ureteroscopy, it is encouraging to note
stone being treated in order to optimise fragmentation stresses.
that complication rates remain
The shock-wave rate has also been purported to effect fragmentation
considerably lower, with minor
efficacy. One investigation reported a higher success rate when shock
complications such as ureteral
waves were administered at 60Hz (75 versus 61%; p=0.027) compared
In this study, patients with larger stones (>100mm
) perforation occurring in <5% of cases
experienced an even greater benefit. The success rate was 71% for 60Hz
and a stricture rate of 2%.
versus 32% (p=0.002) with a stone-free rate of 60 versus 28%
(p=0.015). Furthermore, a decreased number of secondary procedures
were required (18 versus 32%; p=0.018). This work has been verified by The limitations of URS for proximal and middle ureteral calculi have largely
been obviated by significant technological advances. Diminution in the size
of flexible and semi-rigid scopes, improved optics including digital imaging,
Another barrier to effective stone comminution is the coupling of the advances in wire technology (i.e. combination wires), creation of backstop
shock wave head. Air pockets located within the applied gel–patient devices (i.e. Stone Cone
, Boston Scientific, Natick, Massachusetts;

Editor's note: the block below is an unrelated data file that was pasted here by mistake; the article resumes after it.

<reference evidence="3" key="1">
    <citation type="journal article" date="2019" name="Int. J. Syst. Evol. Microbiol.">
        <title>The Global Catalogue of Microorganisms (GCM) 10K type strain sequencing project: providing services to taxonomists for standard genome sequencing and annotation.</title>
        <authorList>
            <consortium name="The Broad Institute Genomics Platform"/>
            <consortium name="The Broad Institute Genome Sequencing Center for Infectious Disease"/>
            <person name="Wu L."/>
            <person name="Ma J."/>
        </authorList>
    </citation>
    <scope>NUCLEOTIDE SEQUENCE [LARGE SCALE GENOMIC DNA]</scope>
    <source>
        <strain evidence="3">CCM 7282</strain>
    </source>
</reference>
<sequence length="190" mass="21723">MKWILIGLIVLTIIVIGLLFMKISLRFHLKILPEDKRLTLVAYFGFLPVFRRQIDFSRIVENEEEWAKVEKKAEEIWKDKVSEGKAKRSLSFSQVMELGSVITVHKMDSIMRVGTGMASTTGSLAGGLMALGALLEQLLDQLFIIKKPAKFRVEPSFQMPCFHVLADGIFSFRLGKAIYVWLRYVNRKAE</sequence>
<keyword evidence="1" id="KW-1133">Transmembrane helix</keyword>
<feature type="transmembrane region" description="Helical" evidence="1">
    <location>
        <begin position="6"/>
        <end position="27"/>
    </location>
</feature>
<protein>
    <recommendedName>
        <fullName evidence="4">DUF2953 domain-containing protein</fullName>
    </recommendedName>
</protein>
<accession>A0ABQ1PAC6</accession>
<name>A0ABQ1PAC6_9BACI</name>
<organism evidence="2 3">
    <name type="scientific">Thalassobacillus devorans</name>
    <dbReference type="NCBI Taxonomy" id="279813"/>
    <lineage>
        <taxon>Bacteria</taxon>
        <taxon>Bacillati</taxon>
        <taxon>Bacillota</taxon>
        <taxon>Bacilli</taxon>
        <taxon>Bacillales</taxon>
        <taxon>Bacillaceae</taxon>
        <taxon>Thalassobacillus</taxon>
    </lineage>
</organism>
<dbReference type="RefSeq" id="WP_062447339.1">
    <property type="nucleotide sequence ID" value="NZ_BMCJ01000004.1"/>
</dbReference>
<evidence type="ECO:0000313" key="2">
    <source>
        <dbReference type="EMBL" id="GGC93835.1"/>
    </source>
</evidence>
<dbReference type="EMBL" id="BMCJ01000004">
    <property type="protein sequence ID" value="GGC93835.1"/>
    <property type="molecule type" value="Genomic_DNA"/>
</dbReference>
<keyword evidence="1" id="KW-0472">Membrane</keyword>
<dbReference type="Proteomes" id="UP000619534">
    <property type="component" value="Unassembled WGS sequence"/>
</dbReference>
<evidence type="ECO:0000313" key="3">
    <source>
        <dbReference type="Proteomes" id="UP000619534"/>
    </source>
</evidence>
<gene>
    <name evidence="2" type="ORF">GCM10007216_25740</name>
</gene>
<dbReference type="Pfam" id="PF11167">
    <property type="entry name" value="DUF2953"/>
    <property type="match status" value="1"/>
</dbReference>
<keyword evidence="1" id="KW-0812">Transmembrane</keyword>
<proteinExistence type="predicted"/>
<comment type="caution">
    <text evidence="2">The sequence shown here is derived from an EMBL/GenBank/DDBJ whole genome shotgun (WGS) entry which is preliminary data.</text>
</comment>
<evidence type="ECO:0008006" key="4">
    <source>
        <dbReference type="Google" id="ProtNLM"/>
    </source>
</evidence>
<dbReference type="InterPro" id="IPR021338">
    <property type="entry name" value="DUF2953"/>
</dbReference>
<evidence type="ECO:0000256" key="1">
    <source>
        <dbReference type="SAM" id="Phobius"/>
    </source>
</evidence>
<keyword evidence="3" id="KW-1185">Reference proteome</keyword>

interface can result in a 57% decrease in acoustic pressure transmission.
, Cook Urological, Spencer, Indiana; and Accordian
, PercSys, Palo
Careful attention to the method of gel application can minimise the Alto, California), access sheaths, smaller, more flexible baskets and
defects and thereby optimise stone comminution.
widespread use of the holmium laser have all greatly added to the ability of
urologists to approach and treat stones in all locations of the ureter both
Stone characteristics such as size, location and hardness also affect the safely and effectively. With these improvements, success rates have
success of SWL. When tabulated by size, the 2007 EAU-AUA guidelines approached or surpassed SWL for middle and proximal ureteral stones. The
panel identified a stone-free rate following primary- or first-treatment meta-analysis performed and reported in the EAU-AUA 2007 guidelines